This story was co-published with ProPublica. Our reporting on President Trump's relationship with Deutsche Bank was originally published in May 2019. A decade ago, loan filings showed Trump Tower in New York City had a reported profit of about $13.3 million. But when the tower refinanced its debt soon after, the profits for the same year — 2010 — somehow appeared higher. A new lender listed the profits as $16.1 million, or 21% more than they had been recorded previously. The next year's earnings for the building also "improved" between the two filings. Profits for 2011 were listed as 12% higher under the new loan than the old, according to reports by loan servicers and data provider Trepp. ProPublica uncovered the Trump Tower discrepancies by examining publicly available data for mortgages that are packaged into securities known as commercial mortgage-backed securities, comparing the same years in reports for different CMBS. If a bank had held onto the loan, instead of selling it to investors, such information would have been kept private. No evidence has emerged that the Trump Organization was involved in changing the profit figures. Alan Garten, the Trump Organization's chief legal officer, said: "Not only were the numbers provided to the servicer accurate, but Trump Tower is considered one of the most underleveraged commercial buildings around." The discrepancies in the tower profits match a pattern described in a whistleblower complaint filed with the Securities and Exchange Commission, which ProPublica revealed this month. The complaint accuses commercial lenders of fraudulently inflating the income numbers underlying loans in many CMBS. The complaint named seven servicers and 14 lenders, including two of the country's biggest issuers of CMBS — Ladder Capital and Wells Fargo. Both were involved in the more recent Trump Tower loan, one as the lender, the second as the financial institution that packaged the loan into a CMBS. The complaint does not say which entities altered specific numbers and does not address whether borrowers were involved in, or knew about, the alleged fraud. Wells Fargo declined to comment. Ladder Capital did not respond to questions about Trump's signature Fifth Avenue tower. Ladder did respond to questions for ProPublica's earlier article; it acknowledged it had altered historical numbers for two other loans ProPublica asked about, to remove expenses that were not recurring in the future. The lender said its actions were appropriate. (Ladder is a publicly traded commercial real estate investment trust with more than $6 billion in assets. It employs Jack Weisselberg, the son of the Trump Organization's longtime CFO, Allen Weisselberg, as an executive director whose job is to make loans. Jack Weisselberg declined to comment.) When the Trump Organization refinanced its loan for Trump Tower in 2012, it increased the size of its loan from $27.5 million to $100 million, extracting $67.9 million in cash. The interest-only loan originally represented about 8% of the more than $1 billion in mortgages assembled into the CMBS. (Only the commercial part of the tower — with retail tenants such as Gucci and offices, including for the Trump Organization — served as collateral for the loan.) For both 2010 and 2011, data shows the discrepancies in net operating income between the old and new loans for Trump Tower were largely due to the new loan reporting lower expenses. The prospectus for the more recent loan stated that "the historical expenses exclude security associated with Donald J. Trump's personal services" — though it did not specify dollar amounts for the change. Greater revenues were cited for both years under the new loan, too, but the prospectus did not explain why. The whistleblower complaint, filed by a CMBS-industry insider named John Flynn, concerns the nearly $600 billion CMBS market. It accuses lenders and servicers of manipulating historical cash flows, failing to report misrepresentations, changing names and addresses of properties, and "deceptively and inaccurately" describing loan representations. The complaint asserts that Flynn has found overstatements in $150 billion worth of CMBS since 2013. The misrepresentations allowed properties to qualify for loans they wouldn't have otherwise, Flynn asserts, while leaving investors in the dark. The SEC has not taken any public action in response to Flynn's complaint; the agency declined to comment. Altering past profits without providing an explanation is "highly questionable," John Coffee, a professor at Columbia Law School and an expert in securities regulation, told ProPublica for its earlier article on CMBS. As hotels, retail and office properties face unprecedented difficulties due to the virus that has shuttered much of the country, Flynn says the manipulations have increased the likelihood and potential severity of a crash. Last year, ProPublica revealed another set of income discrepancies at Trump Tower and other company-owned buildings, ones that seemed to hark to the testimony of former Trump lawyer Michael Cohen, who testified that Trump would inflate income figures when seeking a loan and deflate the figures when filing taxes. Other Trump Organization properties investigated by ProPublica reported higher profits in the CMBS filings than they did in tax filings. A Trump Organization spokesperson said at the time that "comparing the various reports is comparing apples to oranges" because reporting requirements differ. Sign up for email updates from Trump, Inc. to get the latest on our investigations.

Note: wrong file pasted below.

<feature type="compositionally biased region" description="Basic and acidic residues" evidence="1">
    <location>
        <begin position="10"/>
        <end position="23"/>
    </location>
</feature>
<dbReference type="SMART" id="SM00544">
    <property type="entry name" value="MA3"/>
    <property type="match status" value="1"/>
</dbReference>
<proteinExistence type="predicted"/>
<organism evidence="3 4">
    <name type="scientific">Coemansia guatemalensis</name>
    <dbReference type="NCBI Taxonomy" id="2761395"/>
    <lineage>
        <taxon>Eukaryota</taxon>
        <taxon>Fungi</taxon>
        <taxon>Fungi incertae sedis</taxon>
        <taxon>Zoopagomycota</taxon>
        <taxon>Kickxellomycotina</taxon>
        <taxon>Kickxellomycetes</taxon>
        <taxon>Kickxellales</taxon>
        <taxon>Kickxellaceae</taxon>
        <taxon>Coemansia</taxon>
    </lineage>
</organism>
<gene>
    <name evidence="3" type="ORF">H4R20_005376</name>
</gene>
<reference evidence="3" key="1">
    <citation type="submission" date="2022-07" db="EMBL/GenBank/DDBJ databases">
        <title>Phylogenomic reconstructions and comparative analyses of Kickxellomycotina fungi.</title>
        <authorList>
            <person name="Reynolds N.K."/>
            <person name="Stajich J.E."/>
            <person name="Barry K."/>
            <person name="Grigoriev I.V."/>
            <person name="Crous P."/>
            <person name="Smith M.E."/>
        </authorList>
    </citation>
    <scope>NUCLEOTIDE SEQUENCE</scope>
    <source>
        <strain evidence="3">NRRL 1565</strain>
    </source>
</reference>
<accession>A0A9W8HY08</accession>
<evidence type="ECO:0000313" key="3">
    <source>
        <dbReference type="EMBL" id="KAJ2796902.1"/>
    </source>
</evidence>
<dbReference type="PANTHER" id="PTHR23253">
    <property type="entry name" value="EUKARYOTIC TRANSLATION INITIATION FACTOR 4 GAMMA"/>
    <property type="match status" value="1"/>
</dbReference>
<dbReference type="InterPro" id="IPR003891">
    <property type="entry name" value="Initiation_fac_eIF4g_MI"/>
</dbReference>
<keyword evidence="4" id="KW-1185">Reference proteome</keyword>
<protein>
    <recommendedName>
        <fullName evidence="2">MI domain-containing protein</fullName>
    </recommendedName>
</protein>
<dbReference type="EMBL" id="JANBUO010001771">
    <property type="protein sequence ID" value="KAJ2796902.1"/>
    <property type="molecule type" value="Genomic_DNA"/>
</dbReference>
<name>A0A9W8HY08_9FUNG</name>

This story was co-published with ProPublica. Sign up for email updates from Trump, Inc. to get the latest on our investigations. The Supreme Court heard oral arguments on Tuesday, via teleconference, about the power to investigate the president. President Donald Trump has objected to subpoenas for his tax returns and other financial records. New York City prosecutors have demanded the documents as part of a criminal investigation into the president's hush money payments to porn actress Stormy Daniels, while the House of Representatives has been seeking to investigate the conflicts of interests of a president who still owns a sprawling business. Trump's lawyers have argued that a president shouldn't be subject to investigation while in office. "We're asking for temporary presidential immunity," attorney Jay Sekulow said. Andrea Bernstein of Trump, Inc. and NYU law professor Melissa Murray listened to the oral arguments and chatted with co-host Ilya Marritz about what struck them. A few takeaways: • Fights between the legislative and executive branch are not normally heard in front of the Supreme Court. Congress and the White House have typically negotiated solutions to such disputes. "And the fact that we're in court is because this president hasn't acceded to those norms," Murray said. • A phrase that came up repeatedly: "presidential harassment." It's language that Trump frequently uses on Twitter and his lawyers raised in court. The assertion, Murray said, "has transformed what would be considered, I think in other times, ordinary and essential legislative oversight into what accounts to bullying, harassment and mere partisan politics." • A number of the justices — including the liberal Stephen Breyer — expressed sympathy for the White House's arguments against the House's demands for documents, but they were far more skeptical about the claim that the president is immune from even criminal investigation. "The court seemed not to be amenable to that kind of argument at all," Murray said. The justices are expected to deliver a decision in the cases — Trump v. Mazars, Trump v. Deutsche Bank and Trump v. Vance — this summer. Related reporting:• The Accountants• Trump and Deutsche Bank: It's Complicated• How Ivanka Trump and Donald Trump, Jr., Avoided A Criminal Indictment